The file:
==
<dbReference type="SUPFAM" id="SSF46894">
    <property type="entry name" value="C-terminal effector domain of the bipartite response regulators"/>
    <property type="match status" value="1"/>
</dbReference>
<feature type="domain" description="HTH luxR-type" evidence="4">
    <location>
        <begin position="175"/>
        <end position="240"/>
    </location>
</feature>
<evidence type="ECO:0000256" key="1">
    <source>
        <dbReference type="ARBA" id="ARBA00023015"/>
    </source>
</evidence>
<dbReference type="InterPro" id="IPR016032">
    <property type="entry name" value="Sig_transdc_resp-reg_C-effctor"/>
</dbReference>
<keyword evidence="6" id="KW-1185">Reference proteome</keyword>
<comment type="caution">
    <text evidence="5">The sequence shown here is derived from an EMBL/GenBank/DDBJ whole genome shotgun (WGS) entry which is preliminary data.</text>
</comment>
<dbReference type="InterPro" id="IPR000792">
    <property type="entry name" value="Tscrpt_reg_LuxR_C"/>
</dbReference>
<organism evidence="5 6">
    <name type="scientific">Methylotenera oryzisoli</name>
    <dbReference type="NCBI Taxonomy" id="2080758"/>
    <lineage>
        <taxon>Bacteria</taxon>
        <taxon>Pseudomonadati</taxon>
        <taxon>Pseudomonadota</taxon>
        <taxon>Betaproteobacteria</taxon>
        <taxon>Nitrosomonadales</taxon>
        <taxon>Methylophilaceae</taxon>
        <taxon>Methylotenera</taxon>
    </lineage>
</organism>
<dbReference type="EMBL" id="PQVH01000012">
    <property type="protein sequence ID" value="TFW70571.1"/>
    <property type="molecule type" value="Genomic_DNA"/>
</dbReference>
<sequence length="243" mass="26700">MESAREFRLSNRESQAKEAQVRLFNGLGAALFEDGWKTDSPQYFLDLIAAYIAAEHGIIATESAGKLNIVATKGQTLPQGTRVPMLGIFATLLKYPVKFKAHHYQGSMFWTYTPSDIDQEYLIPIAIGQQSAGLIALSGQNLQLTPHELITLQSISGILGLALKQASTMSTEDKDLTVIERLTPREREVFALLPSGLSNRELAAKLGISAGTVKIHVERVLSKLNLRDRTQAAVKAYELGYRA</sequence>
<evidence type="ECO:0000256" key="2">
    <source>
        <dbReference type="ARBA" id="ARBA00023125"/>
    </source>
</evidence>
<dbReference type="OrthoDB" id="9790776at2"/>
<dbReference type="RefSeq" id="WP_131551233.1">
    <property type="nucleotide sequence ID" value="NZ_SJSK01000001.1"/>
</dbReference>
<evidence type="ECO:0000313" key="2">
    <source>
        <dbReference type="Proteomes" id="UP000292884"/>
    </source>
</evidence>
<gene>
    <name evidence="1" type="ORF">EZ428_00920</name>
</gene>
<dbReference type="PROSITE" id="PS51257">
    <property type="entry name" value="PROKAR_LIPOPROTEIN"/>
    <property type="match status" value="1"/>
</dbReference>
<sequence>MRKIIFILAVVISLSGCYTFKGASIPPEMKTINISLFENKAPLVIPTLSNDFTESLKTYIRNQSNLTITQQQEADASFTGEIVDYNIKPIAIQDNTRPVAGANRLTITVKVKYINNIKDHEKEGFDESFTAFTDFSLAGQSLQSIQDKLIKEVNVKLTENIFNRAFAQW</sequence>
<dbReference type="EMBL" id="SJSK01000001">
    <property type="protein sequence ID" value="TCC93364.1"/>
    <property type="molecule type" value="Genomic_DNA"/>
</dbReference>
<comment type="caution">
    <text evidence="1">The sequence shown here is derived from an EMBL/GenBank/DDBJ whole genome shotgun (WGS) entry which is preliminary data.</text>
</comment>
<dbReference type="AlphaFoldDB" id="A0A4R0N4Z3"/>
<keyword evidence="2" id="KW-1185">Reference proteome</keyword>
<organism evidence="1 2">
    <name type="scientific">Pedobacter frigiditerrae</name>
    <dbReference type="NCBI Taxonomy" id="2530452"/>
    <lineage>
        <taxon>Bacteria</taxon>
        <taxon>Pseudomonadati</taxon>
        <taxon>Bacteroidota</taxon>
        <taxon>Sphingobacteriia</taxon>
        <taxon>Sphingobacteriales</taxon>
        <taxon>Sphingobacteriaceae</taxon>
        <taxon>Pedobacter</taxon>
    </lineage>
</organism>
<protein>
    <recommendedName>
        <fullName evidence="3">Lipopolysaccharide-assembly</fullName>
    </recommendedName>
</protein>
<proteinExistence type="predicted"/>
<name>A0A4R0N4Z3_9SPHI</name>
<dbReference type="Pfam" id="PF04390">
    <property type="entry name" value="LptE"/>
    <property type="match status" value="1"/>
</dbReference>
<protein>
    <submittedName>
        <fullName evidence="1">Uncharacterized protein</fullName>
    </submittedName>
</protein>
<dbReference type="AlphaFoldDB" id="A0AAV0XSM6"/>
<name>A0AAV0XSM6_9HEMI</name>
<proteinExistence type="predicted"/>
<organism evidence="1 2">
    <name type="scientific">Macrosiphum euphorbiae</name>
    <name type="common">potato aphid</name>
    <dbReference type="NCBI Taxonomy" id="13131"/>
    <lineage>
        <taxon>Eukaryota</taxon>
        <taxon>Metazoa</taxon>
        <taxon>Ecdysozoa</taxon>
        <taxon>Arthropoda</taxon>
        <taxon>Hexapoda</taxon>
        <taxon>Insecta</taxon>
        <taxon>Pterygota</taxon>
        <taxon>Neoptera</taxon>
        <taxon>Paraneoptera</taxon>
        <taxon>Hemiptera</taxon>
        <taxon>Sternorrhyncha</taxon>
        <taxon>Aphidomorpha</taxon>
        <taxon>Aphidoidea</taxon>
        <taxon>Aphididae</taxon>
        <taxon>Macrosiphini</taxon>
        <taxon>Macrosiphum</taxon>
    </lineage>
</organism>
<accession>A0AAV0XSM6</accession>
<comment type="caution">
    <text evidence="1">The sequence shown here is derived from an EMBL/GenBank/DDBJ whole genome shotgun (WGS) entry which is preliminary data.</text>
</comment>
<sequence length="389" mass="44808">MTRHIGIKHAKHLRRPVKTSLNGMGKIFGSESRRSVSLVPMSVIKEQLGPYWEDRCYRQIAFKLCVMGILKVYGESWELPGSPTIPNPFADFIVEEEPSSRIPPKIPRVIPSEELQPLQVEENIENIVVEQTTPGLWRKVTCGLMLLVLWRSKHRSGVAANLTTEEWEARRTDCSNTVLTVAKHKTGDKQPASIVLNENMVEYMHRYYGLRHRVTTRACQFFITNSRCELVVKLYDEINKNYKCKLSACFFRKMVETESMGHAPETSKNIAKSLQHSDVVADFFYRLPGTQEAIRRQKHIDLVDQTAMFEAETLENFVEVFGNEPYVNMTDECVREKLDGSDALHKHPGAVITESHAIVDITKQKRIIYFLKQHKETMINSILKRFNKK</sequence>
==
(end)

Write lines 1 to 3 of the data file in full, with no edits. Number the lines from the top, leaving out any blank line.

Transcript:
<dbReference type="SUPFAM" id="SSF46894">
    <property type="entry name" value="C-terminal effector domain of the bipartite response regulators"/>
    <property type="match status" value="1"/>